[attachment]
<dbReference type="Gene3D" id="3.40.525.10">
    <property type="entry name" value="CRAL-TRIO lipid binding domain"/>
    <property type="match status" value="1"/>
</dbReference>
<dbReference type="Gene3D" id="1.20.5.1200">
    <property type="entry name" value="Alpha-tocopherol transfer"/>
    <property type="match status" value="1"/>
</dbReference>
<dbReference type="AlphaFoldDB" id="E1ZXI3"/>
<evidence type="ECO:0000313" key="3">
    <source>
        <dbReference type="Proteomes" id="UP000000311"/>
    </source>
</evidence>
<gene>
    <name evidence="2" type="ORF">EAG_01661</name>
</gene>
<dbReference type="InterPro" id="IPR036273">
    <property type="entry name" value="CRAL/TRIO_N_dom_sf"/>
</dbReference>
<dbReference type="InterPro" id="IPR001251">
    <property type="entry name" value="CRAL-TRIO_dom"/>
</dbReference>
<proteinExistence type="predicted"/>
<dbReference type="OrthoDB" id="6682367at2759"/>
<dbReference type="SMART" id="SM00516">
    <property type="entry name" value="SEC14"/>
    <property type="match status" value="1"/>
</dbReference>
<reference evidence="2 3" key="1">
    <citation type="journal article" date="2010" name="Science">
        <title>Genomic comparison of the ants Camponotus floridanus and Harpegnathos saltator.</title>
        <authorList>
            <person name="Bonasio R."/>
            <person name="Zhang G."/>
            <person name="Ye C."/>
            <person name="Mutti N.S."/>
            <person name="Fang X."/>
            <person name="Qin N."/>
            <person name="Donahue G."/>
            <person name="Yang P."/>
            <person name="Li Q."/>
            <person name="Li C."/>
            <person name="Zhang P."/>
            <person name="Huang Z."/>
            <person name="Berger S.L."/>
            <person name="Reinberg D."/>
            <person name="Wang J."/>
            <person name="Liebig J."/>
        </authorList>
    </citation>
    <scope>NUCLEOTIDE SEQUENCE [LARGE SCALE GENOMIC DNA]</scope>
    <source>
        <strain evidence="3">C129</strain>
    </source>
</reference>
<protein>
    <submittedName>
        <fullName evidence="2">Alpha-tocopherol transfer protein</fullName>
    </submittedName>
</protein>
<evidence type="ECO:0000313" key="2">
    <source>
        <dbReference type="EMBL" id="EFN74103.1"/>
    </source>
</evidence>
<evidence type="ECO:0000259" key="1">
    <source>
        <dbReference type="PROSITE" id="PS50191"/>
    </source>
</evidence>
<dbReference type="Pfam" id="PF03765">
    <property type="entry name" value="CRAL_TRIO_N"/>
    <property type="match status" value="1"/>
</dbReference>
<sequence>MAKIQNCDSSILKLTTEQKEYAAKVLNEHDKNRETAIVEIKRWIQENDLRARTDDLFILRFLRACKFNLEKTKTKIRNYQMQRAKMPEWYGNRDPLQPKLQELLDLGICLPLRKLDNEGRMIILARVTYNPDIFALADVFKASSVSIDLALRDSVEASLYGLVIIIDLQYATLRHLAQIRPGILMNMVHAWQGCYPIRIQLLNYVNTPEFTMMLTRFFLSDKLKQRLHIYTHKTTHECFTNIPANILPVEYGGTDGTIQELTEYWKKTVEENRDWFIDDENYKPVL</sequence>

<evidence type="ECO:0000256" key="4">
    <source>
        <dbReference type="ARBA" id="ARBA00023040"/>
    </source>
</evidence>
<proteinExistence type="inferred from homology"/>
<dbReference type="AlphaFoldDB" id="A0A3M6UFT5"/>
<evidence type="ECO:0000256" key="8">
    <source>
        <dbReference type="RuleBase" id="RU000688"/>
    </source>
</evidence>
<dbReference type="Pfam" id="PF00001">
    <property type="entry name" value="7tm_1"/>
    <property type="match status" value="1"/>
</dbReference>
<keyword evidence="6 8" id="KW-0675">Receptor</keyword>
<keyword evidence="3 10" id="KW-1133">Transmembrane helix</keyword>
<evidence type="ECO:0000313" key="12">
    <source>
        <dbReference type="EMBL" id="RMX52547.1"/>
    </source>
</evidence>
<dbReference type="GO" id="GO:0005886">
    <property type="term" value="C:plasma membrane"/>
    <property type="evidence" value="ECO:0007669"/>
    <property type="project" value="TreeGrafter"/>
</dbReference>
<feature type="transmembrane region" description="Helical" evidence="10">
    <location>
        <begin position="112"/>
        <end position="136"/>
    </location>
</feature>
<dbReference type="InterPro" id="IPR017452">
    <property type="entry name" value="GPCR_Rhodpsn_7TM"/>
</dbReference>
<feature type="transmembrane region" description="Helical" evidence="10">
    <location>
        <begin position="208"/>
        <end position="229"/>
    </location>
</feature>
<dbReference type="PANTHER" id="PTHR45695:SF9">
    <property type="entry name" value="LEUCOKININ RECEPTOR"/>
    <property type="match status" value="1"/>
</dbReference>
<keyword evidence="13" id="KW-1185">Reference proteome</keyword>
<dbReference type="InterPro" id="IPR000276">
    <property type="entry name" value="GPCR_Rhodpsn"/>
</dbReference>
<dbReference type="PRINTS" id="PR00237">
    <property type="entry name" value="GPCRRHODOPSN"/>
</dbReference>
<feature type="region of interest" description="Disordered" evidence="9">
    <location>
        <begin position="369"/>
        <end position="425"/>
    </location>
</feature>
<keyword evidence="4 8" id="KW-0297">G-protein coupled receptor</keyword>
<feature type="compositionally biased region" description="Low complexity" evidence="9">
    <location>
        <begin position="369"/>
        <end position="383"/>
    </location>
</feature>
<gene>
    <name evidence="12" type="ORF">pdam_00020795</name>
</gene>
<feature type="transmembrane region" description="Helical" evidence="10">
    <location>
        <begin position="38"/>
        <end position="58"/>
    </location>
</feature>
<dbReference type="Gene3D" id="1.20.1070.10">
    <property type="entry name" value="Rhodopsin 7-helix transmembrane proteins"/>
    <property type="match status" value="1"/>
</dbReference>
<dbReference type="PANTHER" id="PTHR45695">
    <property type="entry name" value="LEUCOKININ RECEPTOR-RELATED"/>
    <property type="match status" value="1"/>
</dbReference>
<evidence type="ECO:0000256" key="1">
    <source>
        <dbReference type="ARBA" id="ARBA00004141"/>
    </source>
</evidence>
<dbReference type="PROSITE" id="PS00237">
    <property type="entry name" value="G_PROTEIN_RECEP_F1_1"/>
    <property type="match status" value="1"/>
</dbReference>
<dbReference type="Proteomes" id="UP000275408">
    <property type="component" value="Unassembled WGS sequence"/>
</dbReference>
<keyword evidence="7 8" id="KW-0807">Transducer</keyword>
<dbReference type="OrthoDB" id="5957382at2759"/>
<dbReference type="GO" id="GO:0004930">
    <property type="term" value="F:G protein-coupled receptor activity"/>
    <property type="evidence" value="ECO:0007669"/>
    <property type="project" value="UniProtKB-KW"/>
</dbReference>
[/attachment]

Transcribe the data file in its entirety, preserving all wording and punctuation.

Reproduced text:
<dbReference type="Gene3D" id="3.40.525.10">
    <property type="entry name" value="CRAL-TRIO lipid binding domain"/>
    <property type="match status" value="1"/>
</dbReference>
<dbReference type="Gene3D" id="1.20.5.1200">
    <property type="entry name" value="Alpha-tocopherol transfer"/>
    <property type="match status" value="1"/>
</dbReference>
<dbReference type="AlphaFoldDB" id="E1ZXI3"/>
<evidence type="ECO:0000313" key="3">
    <source>
        <dbReference type="Proteomes" id="UP000000311"/>
    </source>
</evidence>
<gene>
    <name evidence="2" type="ORF">EAG_01661</name>
</gene>
<dbReference type="InterPro" id="IPR036273">
    <property type="entry name" value="CRAL/TRIO_N_dom_sf"/>
</dbReference>
<dbReference type="InterPro" id="IPR001251">
    <property type="entry name" value="CRAL-TRIO_dom"/>
</dbReference>
<proteinExistence type="predicted"/>
<dbReference type="OrthoDB" id="6682367at2759"/>
<dbReference type="SMART" id="SM00516">
    <property type="entry name" value="SEC14"/>
    <property type="match status" value="1"/>
</dbReference>
<reference evidence="2 3" key="1">
    <citation type="journal article" date="2010" name="Science">
        <title>Genomic comparison of the ants Camponotus floridanus and Harpegnathos saltator.</title>
        <authorList>
            <person name="Bonasio R."/>
            <person name="Zhang G."/>
            <person name="Ye C."/>
            <person name="Mutti N.S."/>
            <person name="Fang X."/>
            <person name="Qin N."/>
            <person name="Donahue G."/>
            <person name="Yang P."/>
            <person name="Li Q."/>
            <person name="Li C."/>
            <person name="Zhang P."/>
            <person name="Huang Z."/>
            <person name="Berger S.L."/>
            <person name="Reinberg D."/>
            <person name="Wang J."/>
            <person name="Liebig J."/>
        </authorList>
    </citation>
    <scope>NUCLEOTIDE SEQUENCE [LARGE SCALE GENOMIC DNA]</scope>
    <source>
        <strain evidence="3">C129</strain>
    </source>
</reference>
<protein>
    <submittedName>
        <fullName evidence="2">Alpha-tocopherol transfer protein</fullName>
    </submittedName>
</protein>
<evidence type="ECO:0000313" key="2">
    <source>
        <dbReference type="EMBL" id="EFN74103.1"/>
    </source>
</evidence>
<evidence type="ECO:0000259" key="1">
    <source>
        <dbReference type="PROSITE" id="PS50191"/>
    </source>
</evidence>
<dbReference type="Pfam" id="PF03765">
    <property type="entry name" value="CRAL_TRIO_N"/>
    <property type="match status" value="1"/>
</dbReference>
<sequence>MAKIQNCDSSILKLTTEQKEYAAKVLNEHDKNRETAIVEIKRWIQENDLRARTDDLFILRFLRACKFNLEKTKTKIRNYQMQRAKMPEWYGNRDPLQPKLQELLDLGICLPLRKLDNEGRMIILARVTYNPDIFALADVFKASSVSIDLALRDSVEASLYGLVIIIDLQYATLRHLAQIRPGILMNMVHAWQGCYPIRIQLLNYVNTPEFTMMLTRFFLSDKLKQRLHIYTHKTTHECFTNIPANILPVEYGGTDGTIQELTEYWKKTVEENRDWFIDDENYKPVL</sequence>

<evidence type="ECO:0000256" key="4">
    <source>
        <dbReference type="ARBA" id="ARBA00023040"/>
    </source>
</evidence>
<proteinExistence type="inferred from homology"/>
<dbReference type="AlphaFoldDB" id="A0A3M6UFT5"/>
<evidence type="ECO:0000256" key="8">
    <source>
        <dbReference type="RuleBase" id="RU000688"/>
    </source>
</evidence>
<dbReference type="Pfam" id="PF00001">
    <property type="entry name" value="7tm_1"/>
    <property type="match status" value="1"/>
</dbReference>
<keyword evidence="6 8" id="KW-0675">Receptor</keyword>
<keyword evidence="3 10" id="KW-1133">Transmembrane helix</keyword>
<evidence type="ECO:0000313" key="12">
    <source>
        <dbReference type="EMBL" id="RMX52547.1"/>
    </source>
</evidence>
<dbReference type="GO" id="GO:0005886">
    <property type="term" value="C:plasma membrane"/>
    <property type="evidence" value="ECO:0007669"/>
    <property type="project" value="TreeGrafter"/>
</dbReference>
<feature type="transmembrane region" description="Helical" evidence="10">
    <location>
        <begin position="112"/>
        <end position="136"/>
    </location>
</feature>
<dbReference type="InterPro" id="IPR017452">
    <property type="entry name" value="GPCR_Rhodpsn_7TM"/>
</dbReference>
<feature type="transmembrane region" description="Helical" evidence="10">
    <location>
        <begin position="208"/>
        <end position="229"/>
    </location>
</feature>
<dbReference type="PANTHER" id="PTHR45695:SF9">
    <property type="entry name" value="LEUCOKININ RECEPTOR"/>
    <property type="match status" value="1"/>
</dbReference>
<keyword evidence="13" id="KW-1185">Reference proteome</keyword>
<dbReference type="InterPro" id="IPR000276">
    <property type="entry name" value="GPCR_Rhodpsn"/>
</dbReference>
<dbReference type="PRINTS" id="PR00237">
    <property type="entry name" value="GPCRRHODOPSN"/>
</dbReference>
<feature type="region of interest" description="Disordered" evidence="9">
    <location>
        <begin position="369"/>
        <end position="425"/>
    </location>
</feature>
<keyword evidence="4 8" id="KW-0297">G-protein coupled receptor</keyword>
<feature type="compositionally biased region" description="Low complexity" evidence="9">
    <location>
        <begin position="369"/>
        <end position="383"/>
    </location>
</feature>
<gene>
    <name evidence="12" type="ORF">pdam_00020795</name>
</gene>
<feature type="transmembrane region" description="Helical" evidence="10">
    <location>
        <begin position="38"/>
        <end position="58"/>
    </location>
</feature>
<dbReference type="Gene3D" id="1.20.1070.10">
    <property type="entry name" value="Rhodopsin 7-helix transmembrane proteins"/>
    <property type="match status" value="1"/>
</dbReference>
<dbReference type="PANTHER" id="PTHR45695">
    <property type="entry name" value="LEUCOKININ RECEPTOR-RELATED"/>
    <property type="match status" value="1"/>
</dbReference>
<evidence type="ECO:0000256" key="1">
    <source>
        <dbReference type="ARBA" id="ARBA00004141"/>
    </source>
</evidence>
<dbReference type="PROSITE" id="PS00237">
    <property type="entry name" value="G_PROTEIN_RECEP_F1_1"/>
    <property type="match status" value="1"/>
</dbReference>
<dbReference type="Proteomes" id="UP000275408">
    <property type="component" value="Unassembled WGS sequence"/>
</dbReference>
<keyword evidence="7 8" id="KW-0807">Transducer</keyword>
<dbReference type="OrthoDB" id="5957382at2759"/>
<dbReference type="GO" id="GO:0004930">
    <property type="term" value="F:G protein-coupled receptor activity"/>
    <property type="evidence" value="ECO:0007669"/>
    <property type="project" value="UniProtKB-KW"/>
</dbReference>